The introduction of BCR-ABL1 tyrosine kinase inhibitors (TKIs) to the treatment of chronic myeloid leukemia (CML) dramatically changed long-term outcomes.Now, there are several TKI options, and optimal treatment selection can be challenging given differences in patient characteristics and cost of therapy. 

“While successful therapeutic outcomes and long-term survival are clearly the main goal of TKI treatment, patients are also faced with lifelong management of the financial aspects of being diagnosed with CML and affording treatment,” Giuseppe Saglio, MD, of the San Luigi Hospital in Turin, Italy, and Elias Jabbour, MD, of The University of Texas MD Anderson Cancer Center, Houston, wrote.1

Imatinib, a first-generation TKI that was approved by the US Food and Drug Administration (FDA) in 2002, dramatically improved survival compared with the previous standard of care, which was the combination of interferon-α and cytarabine. The 10-year overall survival (OS) with imatinib is estimated at 83% compared with a 5-year OS of 68% with interferon-α plus cytarabine.1

Since then, the second-generation TKIs have emerged — dasatinib was first approved by the FDA in 2006 and nilotinib in 2007. Both agents can induce faster and deeper treatment responses compared with imatinib, but the safety profiles differ, so must also be considered, particularly when selecting first-line therapy.Cost-effectiveness should also be measured, as expenses increase for both the patient and the payer as CML becomes a chronic disease.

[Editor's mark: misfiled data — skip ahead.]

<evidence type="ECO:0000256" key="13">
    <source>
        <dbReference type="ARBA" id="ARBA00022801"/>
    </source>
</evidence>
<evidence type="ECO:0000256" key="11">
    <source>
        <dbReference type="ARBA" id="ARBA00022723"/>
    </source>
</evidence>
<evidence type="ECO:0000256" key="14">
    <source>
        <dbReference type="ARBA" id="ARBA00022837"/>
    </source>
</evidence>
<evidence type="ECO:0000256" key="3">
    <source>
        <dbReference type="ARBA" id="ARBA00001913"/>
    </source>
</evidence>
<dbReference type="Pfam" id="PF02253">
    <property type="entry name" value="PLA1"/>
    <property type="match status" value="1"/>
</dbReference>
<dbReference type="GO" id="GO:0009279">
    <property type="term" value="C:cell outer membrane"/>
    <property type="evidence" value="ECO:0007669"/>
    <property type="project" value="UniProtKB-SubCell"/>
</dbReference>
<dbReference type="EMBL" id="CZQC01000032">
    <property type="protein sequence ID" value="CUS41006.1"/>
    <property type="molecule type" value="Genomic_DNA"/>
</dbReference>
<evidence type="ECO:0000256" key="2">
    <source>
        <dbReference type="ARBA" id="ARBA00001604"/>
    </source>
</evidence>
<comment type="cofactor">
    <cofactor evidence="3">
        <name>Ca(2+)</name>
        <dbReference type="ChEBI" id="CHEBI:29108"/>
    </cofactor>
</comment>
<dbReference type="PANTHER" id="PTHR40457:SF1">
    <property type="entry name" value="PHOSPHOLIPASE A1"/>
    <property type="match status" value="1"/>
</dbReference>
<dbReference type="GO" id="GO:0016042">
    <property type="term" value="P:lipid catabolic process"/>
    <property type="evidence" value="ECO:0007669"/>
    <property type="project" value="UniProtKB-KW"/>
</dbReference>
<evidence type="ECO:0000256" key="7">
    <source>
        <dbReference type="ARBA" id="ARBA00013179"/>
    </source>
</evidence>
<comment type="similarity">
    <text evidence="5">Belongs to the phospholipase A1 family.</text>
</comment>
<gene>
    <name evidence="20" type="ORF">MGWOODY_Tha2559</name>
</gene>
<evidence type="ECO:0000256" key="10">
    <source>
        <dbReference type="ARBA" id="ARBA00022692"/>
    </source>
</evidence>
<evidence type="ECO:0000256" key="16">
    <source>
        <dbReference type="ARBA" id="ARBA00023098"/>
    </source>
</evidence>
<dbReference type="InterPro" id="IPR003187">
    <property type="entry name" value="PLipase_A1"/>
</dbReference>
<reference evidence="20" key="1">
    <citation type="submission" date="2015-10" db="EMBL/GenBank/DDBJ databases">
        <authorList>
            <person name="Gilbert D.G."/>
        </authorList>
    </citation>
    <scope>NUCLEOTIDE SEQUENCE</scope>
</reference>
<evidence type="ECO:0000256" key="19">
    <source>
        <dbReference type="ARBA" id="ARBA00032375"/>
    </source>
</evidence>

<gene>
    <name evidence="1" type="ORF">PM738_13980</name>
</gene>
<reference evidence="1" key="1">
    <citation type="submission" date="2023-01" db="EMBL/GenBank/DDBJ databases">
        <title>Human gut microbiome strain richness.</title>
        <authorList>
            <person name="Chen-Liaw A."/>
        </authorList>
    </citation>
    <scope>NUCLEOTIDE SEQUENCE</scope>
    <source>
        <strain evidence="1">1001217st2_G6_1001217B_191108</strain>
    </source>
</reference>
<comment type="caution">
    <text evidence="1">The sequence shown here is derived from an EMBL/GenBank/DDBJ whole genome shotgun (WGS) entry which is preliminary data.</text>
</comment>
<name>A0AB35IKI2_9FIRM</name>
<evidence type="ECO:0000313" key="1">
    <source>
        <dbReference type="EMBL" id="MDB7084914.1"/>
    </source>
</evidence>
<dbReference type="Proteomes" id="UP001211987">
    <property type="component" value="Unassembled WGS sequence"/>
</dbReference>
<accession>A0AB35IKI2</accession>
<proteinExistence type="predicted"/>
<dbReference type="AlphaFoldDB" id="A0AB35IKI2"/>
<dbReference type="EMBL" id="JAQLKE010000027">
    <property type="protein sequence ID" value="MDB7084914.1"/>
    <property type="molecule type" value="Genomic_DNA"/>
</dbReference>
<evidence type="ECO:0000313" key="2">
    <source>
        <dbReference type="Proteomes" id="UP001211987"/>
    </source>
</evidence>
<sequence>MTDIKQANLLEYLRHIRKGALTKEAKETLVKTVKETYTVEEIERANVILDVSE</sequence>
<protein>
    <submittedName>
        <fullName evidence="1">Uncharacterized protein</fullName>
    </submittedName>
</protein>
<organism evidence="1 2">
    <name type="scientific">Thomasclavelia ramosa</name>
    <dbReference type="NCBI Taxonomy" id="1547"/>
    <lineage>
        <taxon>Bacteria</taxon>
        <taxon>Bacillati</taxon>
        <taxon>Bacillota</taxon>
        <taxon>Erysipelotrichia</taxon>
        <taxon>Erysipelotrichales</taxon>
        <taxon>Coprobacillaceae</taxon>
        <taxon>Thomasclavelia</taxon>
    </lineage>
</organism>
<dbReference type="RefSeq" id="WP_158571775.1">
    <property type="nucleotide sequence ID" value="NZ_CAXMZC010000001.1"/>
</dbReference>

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Cost-effectiveness analyses have been conducted that compare the TKIs to each other, but these results will change as generic formulations become available. In 2016, Gleevec (imatinib) lost its exclusivity, resulting in the introduction of the generic formulation of imatinib.1Dasatinib and nilotinib will lose their exclusivity in the coming years, which will further change the cost-effectiveness of these agents. 

Cost-effectiveness of TKIs for CML treatment is, therefore, a complex topic that requires consideration of multiple factors — not just apparent costs to payers.